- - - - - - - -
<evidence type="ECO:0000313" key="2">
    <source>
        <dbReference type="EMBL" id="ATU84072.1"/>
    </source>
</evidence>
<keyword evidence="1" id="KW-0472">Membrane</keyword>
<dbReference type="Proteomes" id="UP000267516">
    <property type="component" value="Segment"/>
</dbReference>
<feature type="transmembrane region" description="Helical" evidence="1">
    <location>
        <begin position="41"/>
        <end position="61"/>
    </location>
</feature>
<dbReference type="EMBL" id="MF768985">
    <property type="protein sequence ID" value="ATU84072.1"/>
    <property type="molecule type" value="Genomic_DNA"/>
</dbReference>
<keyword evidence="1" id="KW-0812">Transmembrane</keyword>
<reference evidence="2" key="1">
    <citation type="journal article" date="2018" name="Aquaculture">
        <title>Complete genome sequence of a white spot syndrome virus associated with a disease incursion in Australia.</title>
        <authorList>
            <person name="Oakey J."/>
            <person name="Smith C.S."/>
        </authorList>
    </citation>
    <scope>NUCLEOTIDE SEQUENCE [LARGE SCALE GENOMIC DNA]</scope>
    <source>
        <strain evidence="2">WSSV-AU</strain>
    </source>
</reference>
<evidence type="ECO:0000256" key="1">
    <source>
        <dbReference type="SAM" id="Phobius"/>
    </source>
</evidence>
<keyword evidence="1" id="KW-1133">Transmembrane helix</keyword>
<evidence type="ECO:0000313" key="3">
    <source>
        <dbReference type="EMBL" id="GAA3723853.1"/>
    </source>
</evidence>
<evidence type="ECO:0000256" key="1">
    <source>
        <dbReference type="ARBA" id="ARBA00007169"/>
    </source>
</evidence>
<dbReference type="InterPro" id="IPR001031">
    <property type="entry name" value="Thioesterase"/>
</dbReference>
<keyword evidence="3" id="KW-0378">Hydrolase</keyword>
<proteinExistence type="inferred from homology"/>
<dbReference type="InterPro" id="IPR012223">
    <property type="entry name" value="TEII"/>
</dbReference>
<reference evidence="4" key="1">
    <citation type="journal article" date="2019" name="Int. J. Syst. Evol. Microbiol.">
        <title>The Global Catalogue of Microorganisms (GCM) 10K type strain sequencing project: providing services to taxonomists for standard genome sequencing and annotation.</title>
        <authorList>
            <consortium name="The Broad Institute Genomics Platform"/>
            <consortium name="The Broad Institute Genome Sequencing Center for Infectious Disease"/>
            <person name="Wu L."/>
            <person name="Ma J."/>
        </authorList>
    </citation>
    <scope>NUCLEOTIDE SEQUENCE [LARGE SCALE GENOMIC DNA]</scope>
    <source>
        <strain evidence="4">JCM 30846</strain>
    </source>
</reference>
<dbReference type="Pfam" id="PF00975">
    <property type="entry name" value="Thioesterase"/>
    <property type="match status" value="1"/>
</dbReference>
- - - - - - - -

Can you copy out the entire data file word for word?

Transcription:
<evidence type="ECO:0000313" key="2">
    <source>
        <dbReference type="EMBL" id="ATU84072.1"/>
    </source>
</evidence>
<keyword evidence="1" id="KW-0472">Membrane</keyword>
<dbReference type="Proteomes" id="UP000267516">
    <property type="component" value="Segment"/>
</dbReference>
<feature type="transmembrane region" description="Helical" evidence="1">
    <location>
        <begin position="41"/>
        <end position="61"/>
    </location>
</feature>
<dbReference type="EMBL" id="MF768985">
    <property type="protein sequence ID" value="ATU84072.1"/>
    <property type="molecule type" value="Genomic_DNA"/>
</dbReference>
<keyword evidence="1" id="KW-0812">Transmembrane</keyword>
<reference evidence="2" key="1">
    <citation type="journal article" date="2018" name="Aquaculture">
        <title>Complete genome sequence of a white spot syndrome virus associated with a disease incursion in Australia.</title>
        <authorList>
            <person name="Oakey J."/>
            <person name="Smith C.S."/>
        </authorList>
    </citation>
    <scope>NUCLEOTIDE SEQUENCE [LARGE SCALE GENOMIC DNA]</scope>
    <source>
        <strain evidence="2">WSSV-AU</strain>
    </source>
</reference>
<evidence type="ECO:0000256" key="1">
    <source>
        <dbReference type="SAM" id="Phobius"/>
    </source>
</evidence>
<keyword evidence="1" id="KW-1133">Transmembrane helix</keyword>
<evidence type="ECO:0000313" key="3">
    <source>
        <dbReference type="EMBL" id="GAA3723853.1"/>
    </source>
</evidence>
<evidence type="ECO:0000256" key="1">
    <source>
        <dbReference type="ARBA" id="ARBA00007169"/>
    </source>
</evidence>
<dbReference type="InterPro" id="IPR001031">
    <property type="entry name" value="Thioesterase"/>
</dbReference>
<keyword evidence="3" id="KW-0378">Hydrolase</keyword>
<proteinExistence type="inferred from homology"/>
<dbReference type="InterPro" id="IPR012223">
    <property type="entry name" value="TEII"/>
</dbReference>
<reference evidence="4" key="1">
    <citation type="journal article" date="2019" name="Int. J. Syst. Evol. Microbiol.">
        <title>The Global Catalogue of Microorganisms (GCM) 10K type strain sequencing project: providing services to taxonomists for standard genome sequencing and annotation.</title>
        <authorList>
            <consortium name="The Broad Institute Genomics Platform"/>
            <consortium name="The Broad Institute Genome Sequencing Center for Infectious Disease"/>
            <person name="Wu L."/>
            <person name="Ma J."/>
        </authorList>
    </citation>
    <scope>NUCLEOTIDE SEQUENCE [LARGE SCALE GENOMIC DNA]</scope>
    <source>
        <strain evidence="4">JCM 30846</strain>
    </source>
</reference>
<dbReference type="Pfam" id="PF00975">
    <property type="entry name" value="Thioesterase"/>
    <property type="match status" value="1"/>
</dbReference>